Autobiographical approaches in contemporary photography have proliferated in recent years, and the domestic and the everyday have proved to offer rich source material for diverse practices from the documentary to the conceptual. The experience of motherhood, or the maternal perspective of childhood, is prominent and was celebrated in Susan Bright’s survey exhibition and catalogue Home Truths: Photography and Motherhood in 2013. In an era when men choose to have a greater presence and responsibility in the day-to-day care of their children than previous generations, the father’s voice, however, is distinctly absent in contemporary photography. There are notable exceptions of course, such as Phillip Toledano’s The Reluctant Father, which is a candid and at times uncomfortable visual diary of the photographer’s emotional journey as a new father. But if, as many would insist, it remains the case that the world of contemporary photography and its publishing outlets remain dominated by men, then it is reasonable to conclude that the overwhelming majority of male photographers who are fathers choose not to engage seriously or critically with such a fundamental aspect of their lives, and society more broadly.
Colin Pantall’s All Quiet on the Home Front is a further exception to this rule, and is a very personal account of his relationship with his daughter Isabel, and the role of place and how it shaped her as a young woman and Colin as a father. The book is composed of photographs of Isabel from a girl into adolescence, her mother, the home and their landscape, as well as pictures made on holiday. In addition to the photographs of course, Colin’s voice appears very directly in the form of short personal anecdotes and recounted memories of Isabel’s childhood. The materiality of the book warrants delicate handling: the accompanying texts are printed on highly textured, almost handmade, paper. The photographs are also printed on matt paper, and, with the conspicuous stitching of the book’s signatures, the overall production heightens the sense of both intimacy, and also the domestic.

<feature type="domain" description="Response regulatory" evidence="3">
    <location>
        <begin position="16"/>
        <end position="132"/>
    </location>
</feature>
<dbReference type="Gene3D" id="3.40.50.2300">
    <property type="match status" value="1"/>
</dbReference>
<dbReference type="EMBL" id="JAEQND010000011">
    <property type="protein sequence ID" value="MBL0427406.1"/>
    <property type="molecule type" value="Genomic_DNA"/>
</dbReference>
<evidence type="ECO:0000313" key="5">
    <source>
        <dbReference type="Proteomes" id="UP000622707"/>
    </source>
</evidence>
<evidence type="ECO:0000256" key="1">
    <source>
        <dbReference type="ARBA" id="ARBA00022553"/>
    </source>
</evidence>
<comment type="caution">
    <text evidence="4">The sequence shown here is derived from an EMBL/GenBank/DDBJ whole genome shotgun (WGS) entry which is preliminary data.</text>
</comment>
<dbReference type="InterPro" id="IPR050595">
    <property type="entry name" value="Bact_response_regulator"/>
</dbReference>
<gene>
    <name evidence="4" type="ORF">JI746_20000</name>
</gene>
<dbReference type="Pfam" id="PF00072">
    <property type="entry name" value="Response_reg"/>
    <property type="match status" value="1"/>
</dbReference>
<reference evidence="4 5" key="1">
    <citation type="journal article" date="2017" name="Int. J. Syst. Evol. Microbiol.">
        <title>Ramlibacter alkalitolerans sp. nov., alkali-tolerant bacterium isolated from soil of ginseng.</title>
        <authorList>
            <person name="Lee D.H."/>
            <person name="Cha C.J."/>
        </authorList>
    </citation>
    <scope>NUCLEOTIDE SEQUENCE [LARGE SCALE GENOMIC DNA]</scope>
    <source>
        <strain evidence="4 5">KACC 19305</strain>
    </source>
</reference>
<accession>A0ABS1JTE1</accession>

As the title suggests, the ‘fronts’ that are at odds in this work are the interior, domestic environment and the outdoors. These spaces converge in the pictures of the Pantall’s allotment, as well as tourist spots such as Rhosilli Bay on the Gower in South Wales. But it is the more unkempt, less picturesque environments closer to the family home in Bath which allude to the shaping of Isabel and Colin. Some of these spaces in fact have quite interesting histories, but their appearance is more that of suburban wasteland or woodlands on the outskirts of a recent housing development: there is a sense that the pair will stumble upon the empty cans and broken bottles of a bunch of ‘hoodies’ from the night before, or that a mob of teenagers on BMXs and scramblers will rudely interrupt their jollity.
The familiarity, and perhaps banality, of these spaces will perhaps resonate with many parents, in particular in the need to break out of the domestic environment, which can be stifling for bored children and highly stressful for those attempting to look after them. That is, it is not so much the exceptional nature of these outdoor spaces, but simply that they are anywhere but the claustrophobic walls of the home. In a more specific relation to fatherhood, however (and I should disclose, as a reader of the book from that perspective), there is a sense in the work of the desire to break free of – not only the enclosed nature of the domestic environment – the space where parental authority tends to default to the mother. There is also a sense of a father’s urgency to acquaint the child with the risks of the outside world by exposing them to it: where a branch might give way; or a bank might slip away under your feet; or whether a flimsy rope swing might snap… all of which are captured in these images.
Whether other readers will unanimously identify or accept these points in relation to All Quiet on the Home Front, or these assertions more broadly, is unlikely. But the presence of such a work will prompt such discussions and hopefully help lead us to a more sophisticated, and inclusive, understanding of parenting.
– reviewed by Jesse Alexander
Below, images of All Quiet on the Home Front © Colin Pantall